Because this is Valerie Steele's second book on the topic of fetishistic clothing, her opening statements that she is an outsider to the paraphilias and perversions that she discusses seems a bit hollow. When she says that she is only "a cultural historian specializing in fashion" there's no need to fear: while the book is rigorously researched and loaded with valuable bibliographic references to previous researchers in the area, it's apparent that underneath her cool prose Steele really gets a kick out of her subject, if only on an intellectual level. Dividing her book into sections based on the various fetishes (corsets, shoes, second-skin fabrics, underwear), Steele shows a remarkable facility with the history and trivia of each item of clothing. This produces some amusing juxtapositions, such as when she reveals little-known information about the Chinese practice of footbinding, and a page later presents a Tom of Finland picture of a nude man surrounded by motorcycle-booted feet. There are plenty of drawings and photographs here, ostensibly to supplement the reading. Photos range from 19th-century Viennese ultra-high-heeled shoes to contemporary neo- gothic hipster chicks in corsets and leather. This is obviously not a book for children, but it's also far more than a collection of erotica in that it presents an informative and well-researched history of fetishism and the theories that have been put forward to explain it.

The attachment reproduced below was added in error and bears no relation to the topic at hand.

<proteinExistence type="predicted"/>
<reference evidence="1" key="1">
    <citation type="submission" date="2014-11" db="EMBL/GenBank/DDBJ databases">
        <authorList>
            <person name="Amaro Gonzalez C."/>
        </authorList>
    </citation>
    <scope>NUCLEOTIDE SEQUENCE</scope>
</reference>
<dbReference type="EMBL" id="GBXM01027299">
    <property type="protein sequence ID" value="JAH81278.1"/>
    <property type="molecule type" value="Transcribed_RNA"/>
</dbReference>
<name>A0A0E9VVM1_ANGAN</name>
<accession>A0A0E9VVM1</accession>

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From Publishers Weekly
Drawing on psychoanalytic, poststructuralist, feminist and Marxist theory, cultural historian Steele (Fashion and Eroticism) explores the role fetishist sexual practices play in shaping fashion history. She asserts that fashion trends both reflect common sexual fantasies and help construct gender identities; in this sense, clothing can function as an important marker of a culture's sexual politics. The fascination with fetishist garb?corsets, underwear as outerwear, the use of "kinky" fabrics like rubber and leather?among prominent contemporary designers may, she proposes, signal our own culture's willingness to blur the boundaries between the "normal" and the "perverse." Steele puts forward a fluid definition of fetishism, noting that its devotees exhibit a wide range of behaviors and that one particular style or object can have a variety of different meanings for different people. Consequently, psychoanalytic arguments that the fetish is always a stand-in for the phallus or feminist claims that certain fashions like corsets and high heels are intended to oppress women are potentially valid but reductive. Steele's greatest strengths here are her flexible perspective and her deft negotiation of various theoretical perspectives. Her analysis is sometimes sketchy, but this is a thought-provoking overview of the relationship between sex and clothing. Photos not seen by PW.
Copyright 1995 Reed Business Information, Inc.